Cultural venture caribBEING—an organization that illuminates the global Caribbean experience through arts and culture—who is partaking in a one-month residency at Brooklyn Museum, is presenting the exhibition Life With Basquiat, comprised of rare Jean-Michael Basquiat photos from the collection of his friend and ex-lover, Alexis Adler. The exhibition—held in the organization’s mobile shipping container, caribBEING House—depicts an experimental period before Basquiat’s meteoric rise in the art world, when Adler lived with Basquiat on East 12th Street in 1979 and 1980, and is on view through August 28.
Adler’s photographs offer a rare glimpse into the private life of the storied New York painter and street artist, as told through photographs—including images of his high school drawings and graffiti art. Adler met Basquiat in 1979, after she graduated from Barnard with a degree in biology. He was 19; she was 23. During their brief time together, Basquiat used whatever materials he could find to create mixed-media art. He made ends meet by selling sweatshirts on the street. Adler’s collection is a testament to Basquiat’s artistic genius in its formative years. “Throughout his short life, Jean Michael was a prolific artist, working with whatever he could get his hands on to create,” Adler said. “I’m happy to share my collection with the community via caribBEING and Brooklyn Museum as a way to pay tribute to the brilliance of my dear friend.”
Basquiat rose to fame as an artist in his 20s before dying in 1988 at the age of 27. He was a Brooklyn native of Caribbean heritage; his family hails from Haiti and Puerto Rico. “We are thrilled to partner with the Brooklyn Museum to offer this special glimpse into the formative years of an artistic genius,” said Shelley Worrell, Founder of caribBEING. “We are looking forward to connecting with the community to share this chapter of Basquiat’s life story while also drawing attention to a great Caribbean-American artist.” Lauren Argentina Zelaya, Assistant Curator of Public Programs at the Brooklyn Museum, who was a key architect of this residency, states: “Jean-Michel Basquiat is obviously a beloved artist and cultural figure in Brooklyn and we’re excited to honor his Caribbean heritage as a part of our month long celebration of 50 years of the West Indian American Labor Day Parade,” Zelaya said. “He was a junior member of the museum as a young person, so this glimpse into his younger years is a perfect fit. We hope his legacy continues to inspire young artists and creatives who visit us at the museum.”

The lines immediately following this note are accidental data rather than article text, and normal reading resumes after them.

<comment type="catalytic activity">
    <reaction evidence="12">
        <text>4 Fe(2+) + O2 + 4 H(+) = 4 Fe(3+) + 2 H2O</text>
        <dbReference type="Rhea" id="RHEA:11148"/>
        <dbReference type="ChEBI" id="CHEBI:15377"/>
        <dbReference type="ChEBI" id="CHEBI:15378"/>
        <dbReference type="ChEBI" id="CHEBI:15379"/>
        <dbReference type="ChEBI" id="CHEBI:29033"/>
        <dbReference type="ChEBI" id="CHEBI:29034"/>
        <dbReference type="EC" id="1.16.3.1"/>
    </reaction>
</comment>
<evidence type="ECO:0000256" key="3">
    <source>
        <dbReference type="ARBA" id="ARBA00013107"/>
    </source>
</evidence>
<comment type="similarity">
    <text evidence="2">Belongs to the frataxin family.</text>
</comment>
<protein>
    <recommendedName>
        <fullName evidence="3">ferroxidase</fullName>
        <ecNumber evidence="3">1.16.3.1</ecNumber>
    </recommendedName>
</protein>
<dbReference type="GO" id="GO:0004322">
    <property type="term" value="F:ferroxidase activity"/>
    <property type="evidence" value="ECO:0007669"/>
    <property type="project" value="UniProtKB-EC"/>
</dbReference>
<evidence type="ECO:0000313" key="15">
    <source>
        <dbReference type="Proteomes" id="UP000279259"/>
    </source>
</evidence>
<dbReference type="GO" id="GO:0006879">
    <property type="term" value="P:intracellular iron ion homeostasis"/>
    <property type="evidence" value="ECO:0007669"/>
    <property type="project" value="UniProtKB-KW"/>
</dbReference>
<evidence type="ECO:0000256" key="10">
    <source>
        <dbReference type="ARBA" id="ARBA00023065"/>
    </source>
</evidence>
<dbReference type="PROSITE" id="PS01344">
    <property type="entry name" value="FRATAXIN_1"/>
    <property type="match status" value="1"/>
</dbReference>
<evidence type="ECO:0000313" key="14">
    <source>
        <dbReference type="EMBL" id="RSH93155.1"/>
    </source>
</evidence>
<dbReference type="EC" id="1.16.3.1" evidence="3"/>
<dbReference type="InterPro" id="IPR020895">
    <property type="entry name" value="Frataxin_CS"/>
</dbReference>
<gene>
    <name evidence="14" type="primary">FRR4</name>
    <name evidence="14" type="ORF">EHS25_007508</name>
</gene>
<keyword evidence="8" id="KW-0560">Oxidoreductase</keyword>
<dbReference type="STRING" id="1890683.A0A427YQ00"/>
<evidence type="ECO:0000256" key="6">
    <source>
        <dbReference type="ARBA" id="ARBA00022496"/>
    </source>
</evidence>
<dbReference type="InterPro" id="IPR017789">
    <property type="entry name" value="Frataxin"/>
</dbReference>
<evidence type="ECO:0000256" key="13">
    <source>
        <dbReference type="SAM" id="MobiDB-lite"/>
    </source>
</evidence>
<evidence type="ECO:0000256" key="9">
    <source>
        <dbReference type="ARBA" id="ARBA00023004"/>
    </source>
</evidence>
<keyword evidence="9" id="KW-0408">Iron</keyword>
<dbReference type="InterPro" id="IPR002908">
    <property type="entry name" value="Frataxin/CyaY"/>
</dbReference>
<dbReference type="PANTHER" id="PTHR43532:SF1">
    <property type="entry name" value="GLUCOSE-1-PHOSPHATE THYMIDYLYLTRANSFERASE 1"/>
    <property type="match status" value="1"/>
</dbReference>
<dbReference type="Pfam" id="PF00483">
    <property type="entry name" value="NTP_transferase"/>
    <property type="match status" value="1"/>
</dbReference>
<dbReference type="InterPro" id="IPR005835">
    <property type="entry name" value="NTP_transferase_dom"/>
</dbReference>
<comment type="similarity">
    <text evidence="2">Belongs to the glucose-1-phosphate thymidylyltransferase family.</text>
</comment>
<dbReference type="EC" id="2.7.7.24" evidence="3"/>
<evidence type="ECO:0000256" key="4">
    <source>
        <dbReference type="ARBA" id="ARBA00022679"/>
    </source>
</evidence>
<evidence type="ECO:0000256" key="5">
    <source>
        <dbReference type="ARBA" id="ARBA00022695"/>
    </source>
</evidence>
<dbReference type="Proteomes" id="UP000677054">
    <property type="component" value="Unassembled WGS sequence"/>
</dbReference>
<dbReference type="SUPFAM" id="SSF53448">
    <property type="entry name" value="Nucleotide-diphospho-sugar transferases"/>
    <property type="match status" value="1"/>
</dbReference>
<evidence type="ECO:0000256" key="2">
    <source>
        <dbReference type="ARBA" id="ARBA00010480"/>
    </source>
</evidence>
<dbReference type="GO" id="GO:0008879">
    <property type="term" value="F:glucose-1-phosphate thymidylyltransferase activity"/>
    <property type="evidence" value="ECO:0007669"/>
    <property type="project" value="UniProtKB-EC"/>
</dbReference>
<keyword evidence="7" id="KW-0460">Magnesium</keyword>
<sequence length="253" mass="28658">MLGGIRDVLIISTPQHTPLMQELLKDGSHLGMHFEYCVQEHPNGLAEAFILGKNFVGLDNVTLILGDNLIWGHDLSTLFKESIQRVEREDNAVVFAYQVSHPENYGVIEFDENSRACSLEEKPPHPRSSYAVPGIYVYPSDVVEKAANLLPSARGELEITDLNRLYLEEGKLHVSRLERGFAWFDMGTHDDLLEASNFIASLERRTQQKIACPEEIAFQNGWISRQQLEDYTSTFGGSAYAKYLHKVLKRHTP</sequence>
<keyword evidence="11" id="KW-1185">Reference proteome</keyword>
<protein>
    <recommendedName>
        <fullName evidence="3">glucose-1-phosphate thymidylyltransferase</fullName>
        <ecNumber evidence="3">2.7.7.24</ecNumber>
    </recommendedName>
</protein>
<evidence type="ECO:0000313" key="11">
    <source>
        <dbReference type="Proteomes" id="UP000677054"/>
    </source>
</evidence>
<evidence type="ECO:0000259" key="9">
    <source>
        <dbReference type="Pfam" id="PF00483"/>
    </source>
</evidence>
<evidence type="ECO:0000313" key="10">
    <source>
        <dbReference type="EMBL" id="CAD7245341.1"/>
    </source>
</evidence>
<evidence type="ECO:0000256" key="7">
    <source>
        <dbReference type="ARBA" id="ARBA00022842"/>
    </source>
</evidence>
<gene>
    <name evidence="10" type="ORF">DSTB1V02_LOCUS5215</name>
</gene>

During the month of caribBEING’s exhibit, visitors are invited to the mobile art center caribBEING House in Brooklyn Museum’s Biergarten to share J’ouvert stories, contribute to a collective Caribbean Newsstand with artist Lizania Cruz in addition to viewing Adler’s collection. Visitors on Saturday afternoons can partake in special storytelling activations on Caribbean culture, Caribbean Artists, and J’Ouvert. Free and open to the public.